TJC: Thanks for joining in. How do you define a Hedge Fund? And how do you see the current state of the Hedge Fund Industry?
Industry Exec: Hedge funds are pooled investment funds with relatively less SEC regulation (in the US), and are therefore different mutual funds. Certain hedge funds are required to register with SEC as investment advisers under the Investment Advisers Act. The Act does not require an adviser to follow or avoid any particular investment strategies, nor does it require or prohibit specific investments. Hedge funds typically charge a fee greater than 1%, plus a “performance fee” of 20% of a hedge fund’s profits. There may be a “lock-up” period, during which an investor cannot cash in shares.
Some people break the hedge fund universe into seven broad classifications: (1) event driven, (2) fixed-income arbitrage, (3) global convertible bond arbitrage, (4) equity market-neutral, (5) long/short equity, (6) global macros, and (7) commodity trading. We will discuss two of them in more detail.
Regarding the Flow of Funds, assets under management of the hedge fund industry totaled $1.225 trillion at the end of Q2 2006 according to data by Hedge Fund Research Inc. (HFR). This was up 19% on the previous year and nearly twice the total three years earlier. Because hedge funds typically use leverage/gearing or debt to invest, the positions they can take in the financial markets are larger than their assets under management. The number of hedge funds increased 10% during the past year to reach around 9,000 according to HFR. Research conducted by TowerGroup predicts that hedge fund assets will grow at an annualised rate of 15% between 2006 and 2008 while the actual number of hedge funds is likely to remain relatively flat.
TJC: Which are the key locations from where the Hedge Fund Industry is operating from?
Industry Exec: A large number of hedge funds are registered offshore (with respect to US). The most popular offshore location has been the Cayman Islands followed by British Virgin Islands and Bermuda. The U.S. is the most popular onshore location accounting for 34% of the number of funds and 24% of assets. Onshore locations are far more important in terms of the location of hedge fund managers. New York City, Stamford and Greenwich, Connecticut together are the world’s leading location for hedge fund managers with about twice as many hedge fund managers as London, which is the next largest centre. Its not surprising as the US is the source of the bulk of hedge fund investments. London is Europe’s leading centre for the management of hedge funds. Australia has been the centre for Asia-Pacific hedge funds.
TJC: How do you go about your investments? Can you share some of the key investment strategies used by Hedge Funds?
Industry Exec: The bulk of hedge fund assets are invested in funds that employ “long / short” equity strategies. Other hedge funds use alternative strategies such as short bias, arbitrage, trading options or derivatives, using leverage, investing in seemingly undervalued securities, trading commodity and FX contracts, and attempting to take advantage of the spread between current market price and the ultimate purchase price in situations such as mergers. Many strategies acquire the risk of catastrophic losses as in the case of Long-Term Capital Management.
Lets first consider the Equity Long Short Strategy, which is currently the most ubiquitous hedge fund strategy globally representing some 27% of North American hedge fund assets, 38% in Europe and 69% in Asia. Equity long short investing involves buying long equities that are expected to increase in value and selling short equities that are expected to decrease in value either in absolute terms or in relative terms.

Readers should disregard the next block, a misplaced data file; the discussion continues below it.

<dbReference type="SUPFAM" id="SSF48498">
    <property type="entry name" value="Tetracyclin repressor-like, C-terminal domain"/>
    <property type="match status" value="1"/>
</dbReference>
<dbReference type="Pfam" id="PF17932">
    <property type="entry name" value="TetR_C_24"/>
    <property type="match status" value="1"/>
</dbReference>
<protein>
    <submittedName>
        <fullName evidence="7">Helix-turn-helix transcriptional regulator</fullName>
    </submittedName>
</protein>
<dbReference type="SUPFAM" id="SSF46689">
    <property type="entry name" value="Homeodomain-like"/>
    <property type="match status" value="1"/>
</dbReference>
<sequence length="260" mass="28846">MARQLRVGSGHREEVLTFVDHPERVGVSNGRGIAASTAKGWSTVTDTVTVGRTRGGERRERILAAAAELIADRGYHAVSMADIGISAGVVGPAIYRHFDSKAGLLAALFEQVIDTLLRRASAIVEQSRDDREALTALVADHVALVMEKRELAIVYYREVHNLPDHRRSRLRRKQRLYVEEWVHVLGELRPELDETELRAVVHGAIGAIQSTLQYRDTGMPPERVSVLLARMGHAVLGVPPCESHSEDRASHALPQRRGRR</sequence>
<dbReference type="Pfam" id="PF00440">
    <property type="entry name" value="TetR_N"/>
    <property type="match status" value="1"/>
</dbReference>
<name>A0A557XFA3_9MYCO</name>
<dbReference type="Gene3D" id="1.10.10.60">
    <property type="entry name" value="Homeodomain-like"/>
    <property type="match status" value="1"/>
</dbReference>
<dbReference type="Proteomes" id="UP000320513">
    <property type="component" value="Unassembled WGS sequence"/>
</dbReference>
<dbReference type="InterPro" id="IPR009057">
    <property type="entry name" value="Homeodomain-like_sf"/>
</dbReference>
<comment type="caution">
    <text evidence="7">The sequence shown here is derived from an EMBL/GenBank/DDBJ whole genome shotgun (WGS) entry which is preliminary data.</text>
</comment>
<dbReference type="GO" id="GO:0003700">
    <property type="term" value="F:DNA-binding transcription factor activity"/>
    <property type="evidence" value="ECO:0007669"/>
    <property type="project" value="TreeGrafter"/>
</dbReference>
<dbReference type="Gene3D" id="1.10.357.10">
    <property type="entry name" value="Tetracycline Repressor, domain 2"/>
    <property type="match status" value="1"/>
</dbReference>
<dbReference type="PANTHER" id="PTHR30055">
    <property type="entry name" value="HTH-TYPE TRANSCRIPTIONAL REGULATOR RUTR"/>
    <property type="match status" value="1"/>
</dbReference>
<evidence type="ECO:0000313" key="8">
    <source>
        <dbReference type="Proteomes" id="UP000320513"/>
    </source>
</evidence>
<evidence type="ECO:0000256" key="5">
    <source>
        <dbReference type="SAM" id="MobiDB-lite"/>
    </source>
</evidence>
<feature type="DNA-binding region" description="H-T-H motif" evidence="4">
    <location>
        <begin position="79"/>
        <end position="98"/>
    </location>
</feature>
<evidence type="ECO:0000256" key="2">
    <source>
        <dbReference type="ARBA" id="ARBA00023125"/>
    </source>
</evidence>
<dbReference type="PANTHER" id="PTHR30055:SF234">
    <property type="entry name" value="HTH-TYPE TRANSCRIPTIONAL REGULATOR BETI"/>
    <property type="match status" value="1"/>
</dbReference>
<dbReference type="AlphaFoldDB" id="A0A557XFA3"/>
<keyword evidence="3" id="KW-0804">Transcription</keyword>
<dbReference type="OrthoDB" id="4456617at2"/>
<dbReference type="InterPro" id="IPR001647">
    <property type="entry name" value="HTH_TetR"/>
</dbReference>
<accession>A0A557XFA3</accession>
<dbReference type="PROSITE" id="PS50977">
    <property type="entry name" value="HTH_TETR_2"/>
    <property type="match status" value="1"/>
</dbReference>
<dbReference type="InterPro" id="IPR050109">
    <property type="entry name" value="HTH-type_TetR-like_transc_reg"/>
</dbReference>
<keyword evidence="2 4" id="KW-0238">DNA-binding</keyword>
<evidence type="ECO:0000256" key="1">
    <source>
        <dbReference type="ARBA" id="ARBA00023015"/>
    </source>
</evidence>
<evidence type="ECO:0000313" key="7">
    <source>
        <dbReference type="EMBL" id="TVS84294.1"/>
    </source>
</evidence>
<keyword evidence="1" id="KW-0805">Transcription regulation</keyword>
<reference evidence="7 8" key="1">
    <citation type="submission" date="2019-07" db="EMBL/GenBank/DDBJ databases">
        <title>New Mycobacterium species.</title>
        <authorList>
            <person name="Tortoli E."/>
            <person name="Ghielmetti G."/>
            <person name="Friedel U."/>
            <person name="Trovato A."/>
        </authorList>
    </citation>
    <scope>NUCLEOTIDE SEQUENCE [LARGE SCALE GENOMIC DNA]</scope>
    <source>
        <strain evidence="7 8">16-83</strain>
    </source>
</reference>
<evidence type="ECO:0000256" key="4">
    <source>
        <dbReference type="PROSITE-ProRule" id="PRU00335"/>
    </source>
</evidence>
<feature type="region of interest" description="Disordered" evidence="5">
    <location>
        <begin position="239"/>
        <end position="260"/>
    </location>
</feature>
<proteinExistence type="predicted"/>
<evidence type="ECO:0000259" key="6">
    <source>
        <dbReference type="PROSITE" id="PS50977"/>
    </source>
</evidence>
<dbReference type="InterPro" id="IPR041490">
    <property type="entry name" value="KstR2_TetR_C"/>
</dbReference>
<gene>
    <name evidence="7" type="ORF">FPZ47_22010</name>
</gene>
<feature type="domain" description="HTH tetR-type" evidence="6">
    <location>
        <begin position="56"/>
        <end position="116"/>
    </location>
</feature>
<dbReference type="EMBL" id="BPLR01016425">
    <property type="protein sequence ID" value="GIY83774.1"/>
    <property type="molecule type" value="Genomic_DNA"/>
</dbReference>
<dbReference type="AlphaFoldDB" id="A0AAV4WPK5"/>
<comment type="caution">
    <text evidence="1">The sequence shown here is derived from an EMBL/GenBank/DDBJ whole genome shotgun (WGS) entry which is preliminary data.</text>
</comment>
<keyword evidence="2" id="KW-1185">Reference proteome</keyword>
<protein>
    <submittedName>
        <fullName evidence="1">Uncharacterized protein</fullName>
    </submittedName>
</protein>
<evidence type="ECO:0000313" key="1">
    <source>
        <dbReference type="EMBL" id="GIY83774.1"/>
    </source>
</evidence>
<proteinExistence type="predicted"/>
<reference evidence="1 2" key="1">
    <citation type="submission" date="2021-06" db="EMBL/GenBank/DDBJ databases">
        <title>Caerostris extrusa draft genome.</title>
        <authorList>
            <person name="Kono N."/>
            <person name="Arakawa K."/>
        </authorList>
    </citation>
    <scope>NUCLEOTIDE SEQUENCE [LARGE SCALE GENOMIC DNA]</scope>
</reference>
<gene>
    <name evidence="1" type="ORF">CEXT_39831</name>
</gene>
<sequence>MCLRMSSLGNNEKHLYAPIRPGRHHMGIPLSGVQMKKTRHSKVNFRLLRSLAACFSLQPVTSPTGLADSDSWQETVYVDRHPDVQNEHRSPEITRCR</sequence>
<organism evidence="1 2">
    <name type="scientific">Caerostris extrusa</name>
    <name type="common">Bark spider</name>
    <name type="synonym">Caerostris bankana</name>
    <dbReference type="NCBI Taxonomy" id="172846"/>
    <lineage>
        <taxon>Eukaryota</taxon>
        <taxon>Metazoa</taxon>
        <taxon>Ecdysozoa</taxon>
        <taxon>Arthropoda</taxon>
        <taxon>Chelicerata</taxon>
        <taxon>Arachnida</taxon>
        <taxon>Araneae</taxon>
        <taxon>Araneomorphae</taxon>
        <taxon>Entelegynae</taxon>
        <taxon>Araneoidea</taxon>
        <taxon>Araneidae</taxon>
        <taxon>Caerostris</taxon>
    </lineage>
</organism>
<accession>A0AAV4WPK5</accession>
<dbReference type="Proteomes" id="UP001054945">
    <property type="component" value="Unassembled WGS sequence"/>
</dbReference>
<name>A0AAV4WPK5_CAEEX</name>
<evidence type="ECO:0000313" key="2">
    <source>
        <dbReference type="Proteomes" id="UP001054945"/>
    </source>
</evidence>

Typically equity long short investing is based on what is termed ‘bottom up’ fundamental analysis of companies driving the decisions whether to hold a stock long or sell it short. There is usually also a ‘top down’ basis for risk managing the equity portfolio to diversify risk by geography, industry, sector and macroeconomic factors. With time various evolutions of this strategy have emerged. Within equity long short managers there are those who specialize in a value approach or a growth approach. Similarly there are a variety of trading styles where a manager may be a more frequent or dynamic trader or a more long term investor. There are managers who focus on certain industries and sectors or certain regions.
The other prominent strategy is Risk Arbitrage Strategy, which is to buy shares of a company that has announced it is being purchased. When a merger or acquisition is announced, the target company and the acquirer disclose deal terms, or the premium that the acquirer will pay for the target. In almost all cases, the target’s current share price is below the premium that will be paid for it at the completion of the merger, so arbitragers will buy the target company’s now undervalued shares. As the announced merger’s effective date gets closer and the more approval the merger gains, the closer the target’s share price will get to the premium offered, so every detail of the merger process is very important. When the acquiring company is offering to buy the target for cash and its own stock, the trader will short sell the stock of the acquiring company, the appropriate number of shares being decided by cash/stock ratio of the deal terms, in addition to buying the stock of the target in order to lock in the spread between the target’s current price and the deal terms. We call this process as “setting a spread”. This strategy is very risky; hence the name. There is no assurance the merger will be finalized and several factors such as regulatory approval, shareholder approval, and the possibility of other acquiring companies entering the picture account to this.
TJC: Many thanks for this, and we look forward to another round of chat with you in the near future.